There is a silence of thoughtlessness a fortnight later. Our strategy seems empty. Firstly, one would like to know if India has an articulate strategy against China. The Chinese as a monolithic nation think strategy for 100-year periods, while our policy experts lack such an equivalent; worse, our current regime has no sense of the future as a concept. Lacking policy, we literally hiccup reactions as our policy appears empty, our democracy becomes knee jerk. Dissent, and any one perceived as the other, become subject to mob threats. The missingness of the long run is evident in the way we think as a nation. As a result, India becomes a pathetic case-study, rather than a strategic analyst. We have to break out of this autism of thought.
Firstly, India has to reassert that its greatest advantage is democracy. A finely tuned democracy sensitive to the pluralism of India is our first requirement. We have to signal that democracy responds to terrorism and totalitarianism adequately. Such a crisis has to add to the way we think of peace. Our sense of peace has to be more aggressive in Kashmir not our shibboleths of security as a nation and as a civil society. We have to question our Kashmir policy and at least ask out of concern why our concepts of security look inane and useless in Kashmir. A critique within is the strongest defence against an attack from without. Secondly India has to rework its entire sense of South Asia, learn to play friend and comrade rather than the bully. Thirdly we need concepts beyond security and border to outline strategy. The bowdlerized writings of
our generals and retired foreign policy club is enough to show that Indian policy is arid and that Indian thinking about international relations is third rate. Civil society and the academe have to renew international relations as an intellectual domain.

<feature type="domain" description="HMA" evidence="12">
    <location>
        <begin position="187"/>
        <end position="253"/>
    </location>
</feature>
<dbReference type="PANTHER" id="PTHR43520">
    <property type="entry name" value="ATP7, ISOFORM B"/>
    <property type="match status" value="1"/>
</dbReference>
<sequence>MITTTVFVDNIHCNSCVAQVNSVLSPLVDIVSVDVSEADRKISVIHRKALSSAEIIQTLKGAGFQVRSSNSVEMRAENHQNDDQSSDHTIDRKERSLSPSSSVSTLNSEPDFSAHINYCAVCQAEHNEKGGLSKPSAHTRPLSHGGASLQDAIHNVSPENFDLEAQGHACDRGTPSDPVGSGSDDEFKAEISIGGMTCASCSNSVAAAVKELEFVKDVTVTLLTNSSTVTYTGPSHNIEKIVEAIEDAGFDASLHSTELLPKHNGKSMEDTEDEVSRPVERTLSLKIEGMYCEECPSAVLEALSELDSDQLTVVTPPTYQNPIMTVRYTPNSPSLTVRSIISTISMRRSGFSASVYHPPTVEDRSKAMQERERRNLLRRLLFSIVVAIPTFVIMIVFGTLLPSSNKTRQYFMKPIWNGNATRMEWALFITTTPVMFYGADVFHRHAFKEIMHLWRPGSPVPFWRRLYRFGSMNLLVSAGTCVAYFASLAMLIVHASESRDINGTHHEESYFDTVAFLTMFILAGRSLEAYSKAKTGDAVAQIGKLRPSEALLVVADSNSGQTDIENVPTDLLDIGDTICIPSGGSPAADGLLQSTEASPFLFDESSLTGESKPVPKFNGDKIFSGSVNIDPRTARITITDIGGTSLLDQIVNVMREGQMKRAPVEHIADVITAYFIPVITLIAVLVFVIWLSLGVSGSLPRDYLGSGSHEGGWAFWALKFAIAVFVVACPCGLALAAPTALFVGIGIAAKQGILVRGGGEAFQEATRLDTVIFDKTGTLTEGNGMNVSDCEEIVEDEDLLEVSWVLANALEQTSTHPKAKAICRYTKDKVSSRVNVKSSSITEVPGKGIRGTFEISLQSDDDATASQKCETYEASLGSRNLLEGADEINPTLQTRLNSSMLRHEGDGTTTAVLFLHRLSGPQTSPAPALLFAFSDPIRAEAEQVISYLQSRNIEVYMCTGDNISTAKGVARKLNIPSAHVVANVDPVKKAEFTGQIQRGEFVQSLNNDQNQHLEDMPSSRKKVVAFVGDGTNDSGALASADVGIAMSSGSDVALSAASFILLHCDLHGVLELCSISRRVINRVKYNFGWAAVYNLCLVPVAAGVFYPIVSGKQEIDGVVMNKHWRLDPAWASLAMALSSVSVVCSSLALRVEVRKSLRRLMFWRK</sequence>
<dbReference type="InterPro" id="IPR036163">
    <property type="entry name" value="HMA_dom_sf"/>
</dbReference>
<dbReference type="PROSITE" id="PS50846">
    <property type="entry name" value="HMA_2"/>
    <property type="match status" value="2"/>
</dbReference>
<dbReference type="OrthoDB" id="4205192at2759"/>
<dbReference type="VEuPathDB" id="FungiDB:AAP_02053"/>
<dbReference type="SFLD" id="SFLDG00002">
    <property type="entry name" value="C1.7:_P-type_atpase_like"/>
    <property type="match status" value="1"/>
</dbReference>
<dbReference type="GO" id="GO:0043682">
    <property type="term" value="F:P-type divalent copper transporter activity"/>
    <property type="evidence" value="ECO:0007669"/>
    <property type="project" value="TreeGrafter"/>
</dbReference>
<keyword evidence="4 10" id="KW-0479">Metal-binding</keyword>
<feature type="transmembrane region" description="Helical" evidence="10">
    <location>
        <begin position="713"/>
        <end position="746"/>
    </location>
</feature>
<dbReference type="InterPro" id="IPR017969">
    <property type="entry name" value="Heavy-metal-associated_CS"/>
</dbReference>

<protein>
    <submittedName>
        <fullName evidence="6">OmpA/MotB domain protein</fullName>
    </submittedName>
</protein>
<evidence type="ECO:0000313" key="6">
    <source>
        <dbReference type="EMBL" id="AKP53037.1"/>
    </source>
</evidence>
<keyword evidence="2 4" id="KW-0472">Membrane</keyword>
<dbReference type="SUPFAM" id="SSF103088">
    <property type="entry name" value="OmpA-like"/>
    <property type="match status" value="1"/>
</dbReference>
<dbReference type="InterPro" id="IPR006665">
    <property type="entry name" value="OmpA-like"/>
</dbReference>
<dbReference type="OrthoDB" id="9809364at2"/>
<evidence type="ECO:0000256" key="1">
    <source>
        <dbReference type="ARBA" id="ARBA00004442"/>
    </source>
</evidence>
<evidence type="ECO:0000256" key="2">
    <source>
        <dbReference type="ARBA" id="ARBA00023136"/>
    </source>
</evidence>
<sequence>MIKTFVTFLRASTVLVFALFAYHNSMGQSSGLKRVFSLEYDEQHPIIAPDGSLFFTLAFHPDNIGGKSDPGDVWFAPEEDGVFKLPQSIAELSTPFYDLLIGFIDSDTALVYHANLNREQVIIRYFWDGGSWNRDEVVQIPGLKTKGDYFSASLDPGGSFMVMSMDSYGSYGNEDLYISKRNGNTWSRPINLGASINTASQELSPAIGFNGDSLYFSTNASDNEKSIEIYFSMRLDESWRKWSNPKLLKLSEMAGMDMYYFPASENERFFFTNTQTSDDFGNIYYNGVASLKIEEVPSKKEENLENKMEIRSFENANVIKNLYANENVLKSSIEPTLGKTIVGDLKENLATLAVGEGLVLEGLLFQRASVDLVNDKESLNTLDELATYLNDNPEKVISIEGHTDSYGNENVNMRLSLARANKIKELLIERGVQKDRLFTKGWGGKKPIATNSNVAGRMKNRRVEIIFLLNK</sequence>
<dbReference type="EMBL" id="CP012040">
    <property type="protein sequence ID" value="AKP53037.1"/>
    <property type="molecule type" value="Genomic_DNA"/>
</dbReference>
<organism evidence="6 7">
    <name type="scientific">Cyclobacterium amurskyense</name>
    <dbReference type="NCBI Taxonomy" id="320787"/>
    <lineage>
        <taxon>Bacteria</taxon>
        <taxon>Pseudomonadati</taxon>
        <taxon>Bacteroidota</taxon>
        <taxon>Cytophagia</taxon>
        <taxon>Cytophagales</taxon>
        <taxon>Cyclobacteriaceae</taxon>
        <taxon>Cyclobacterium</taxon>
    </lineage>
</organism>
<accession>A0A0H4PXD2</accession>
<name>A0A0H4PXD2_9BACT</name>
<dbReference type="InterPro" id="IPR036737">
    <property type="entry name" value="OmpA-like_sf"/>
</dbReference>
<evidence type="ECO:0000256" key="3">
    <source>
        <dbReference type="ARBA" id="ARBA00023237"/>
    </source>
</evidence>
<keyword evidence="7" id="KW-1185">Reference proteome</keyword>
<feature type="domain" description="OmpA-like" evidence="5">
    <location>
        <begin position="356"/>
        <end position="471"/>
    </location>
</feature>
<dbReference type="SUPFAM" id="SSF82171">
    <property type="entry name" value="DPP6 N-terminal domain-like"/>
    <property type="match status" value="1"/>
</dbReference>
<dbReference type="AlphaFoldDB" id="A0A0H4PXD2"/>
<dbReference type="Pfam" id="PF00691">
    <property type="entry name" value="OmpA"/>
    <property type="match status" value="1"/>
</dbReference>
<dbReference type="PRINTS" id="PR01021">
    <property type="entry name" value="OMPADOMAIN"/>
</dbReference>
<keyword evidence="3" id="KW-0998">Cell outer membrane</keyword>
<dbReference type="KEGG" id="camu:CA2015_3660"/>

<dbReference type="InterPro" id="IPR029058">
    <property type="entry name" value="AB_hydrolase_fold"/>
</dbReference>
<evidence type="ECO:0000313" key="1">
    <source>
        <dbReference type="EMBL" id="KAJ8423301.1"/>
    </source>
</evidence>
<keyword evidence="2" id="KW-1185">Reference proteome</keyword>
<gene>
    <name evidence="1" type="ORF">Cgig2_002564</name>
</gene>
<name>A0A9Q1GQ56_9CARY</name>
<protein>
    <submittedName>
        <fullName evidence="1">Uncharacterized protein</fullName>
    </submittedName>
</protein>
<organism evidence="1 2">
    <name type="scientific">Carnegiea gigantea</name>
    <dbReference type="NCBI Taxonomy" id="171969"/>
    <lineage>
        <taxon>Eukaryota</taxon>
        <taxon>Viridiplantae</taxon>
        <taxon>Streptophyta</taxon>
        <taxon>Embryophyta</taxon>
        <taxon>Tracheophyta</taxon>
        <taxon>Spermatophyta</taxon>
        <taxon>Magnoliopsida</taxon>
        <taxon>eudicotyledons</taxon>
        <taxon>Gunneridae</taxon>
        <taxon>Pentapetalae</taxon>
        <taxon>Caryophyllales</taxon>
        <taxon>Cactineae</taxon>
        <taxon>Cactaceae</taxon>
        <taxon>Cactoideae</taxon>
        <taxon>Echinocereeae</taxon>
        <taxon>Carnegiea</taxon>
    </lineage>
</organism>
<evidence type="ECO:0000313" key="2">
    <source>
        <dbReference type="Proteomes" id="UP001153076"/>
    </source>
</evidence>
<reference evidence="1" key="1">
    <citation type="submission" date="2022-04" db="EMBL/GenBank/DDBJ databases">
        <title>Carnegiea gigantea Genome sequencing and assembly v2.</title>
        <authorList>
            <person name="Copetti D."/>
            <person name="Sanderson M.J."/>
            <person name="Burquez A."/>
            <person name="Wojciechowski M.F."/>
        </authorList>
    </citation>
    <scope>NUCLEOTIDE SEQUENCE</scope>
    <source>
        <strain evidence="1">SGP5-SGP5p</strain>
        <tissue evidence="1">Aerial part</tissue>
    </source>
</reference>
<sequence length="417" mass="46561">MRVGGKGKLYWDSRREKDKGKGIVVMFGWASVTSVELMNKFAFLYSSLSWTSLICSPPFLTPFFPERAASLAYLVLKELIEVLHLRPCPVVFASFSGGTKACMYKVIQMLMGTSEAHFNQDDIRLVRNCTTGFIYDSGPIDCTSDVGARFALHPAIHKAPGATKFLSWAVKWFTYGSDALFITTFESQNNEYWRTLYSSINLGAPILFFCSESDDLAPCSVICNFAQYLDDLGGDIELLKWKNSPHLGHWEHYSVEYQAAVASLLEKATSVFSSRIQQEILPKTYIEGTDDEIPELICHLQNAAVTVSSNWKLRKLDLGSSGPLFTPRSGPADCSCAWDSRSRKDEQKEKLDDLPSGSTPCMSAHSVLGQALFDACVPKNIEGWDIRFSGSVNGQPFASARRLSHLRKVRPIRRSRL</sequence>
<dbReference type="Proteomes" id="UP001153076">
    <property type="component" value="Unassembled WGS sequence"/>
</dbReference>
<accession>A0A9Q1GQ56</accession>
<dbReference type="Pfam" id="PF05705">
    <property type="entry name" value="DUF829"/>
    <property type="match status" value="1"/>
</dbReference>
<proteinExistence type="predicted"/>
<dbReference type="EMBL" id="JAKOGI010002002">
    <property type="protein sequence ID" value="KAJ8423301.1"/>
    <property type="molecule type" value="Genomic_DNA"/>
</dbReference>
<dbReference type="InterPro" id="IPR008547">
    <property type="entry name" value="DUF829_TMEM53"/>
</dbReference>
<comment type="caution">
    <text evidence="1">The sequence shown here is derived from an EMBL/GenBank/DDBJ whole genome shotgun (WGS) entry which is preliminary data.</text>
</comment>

War and Peace
Our students need to have an understanding of war and its consequences. Our sense of the camps, of Hiroshima, of the cold war has not even been literate. May be it is time to establish a few peace universities with a creative syllabus. It is a Satyagrahic sign that our visions of our society go beyond war and violence. This might also be the moment to rethink our muted sense of the Rohingya crisis and rethink the notion of the refugee the way Maurice Frydman and Jawaharlal Nehru did on Tibet.
Finally, we have to rethink the ideas of the tribe, the border and the frontier to a different level. The border and the frontier, rather than being discarded as margins, should become central to a new democratic imagination and one should learn to represent nature within our constitutional imagination. The minute we do this, the Pakistanis and the Chinese know we are no longer thoughtless or predictable, but creative enough to show our opponents that a democracy which is sensible, sensitive and strategic can outline them.
This needs the confidence of a democracy and a civilization, not the hysteria of a nation-state. We have to show we understand war, are ready for it by showing we are committed to peace. We need strategic thinkers of peace which we seem to be shy of. It is only such an alternative narrative than can respect the sacrifice of the victims and the agony of their families. An idea of India must contain its sense of China and Pakistan. Only with such scenario can we survive in peace and confidence.
Shiv Visvanathan is a social nomad. The views expressed are personal.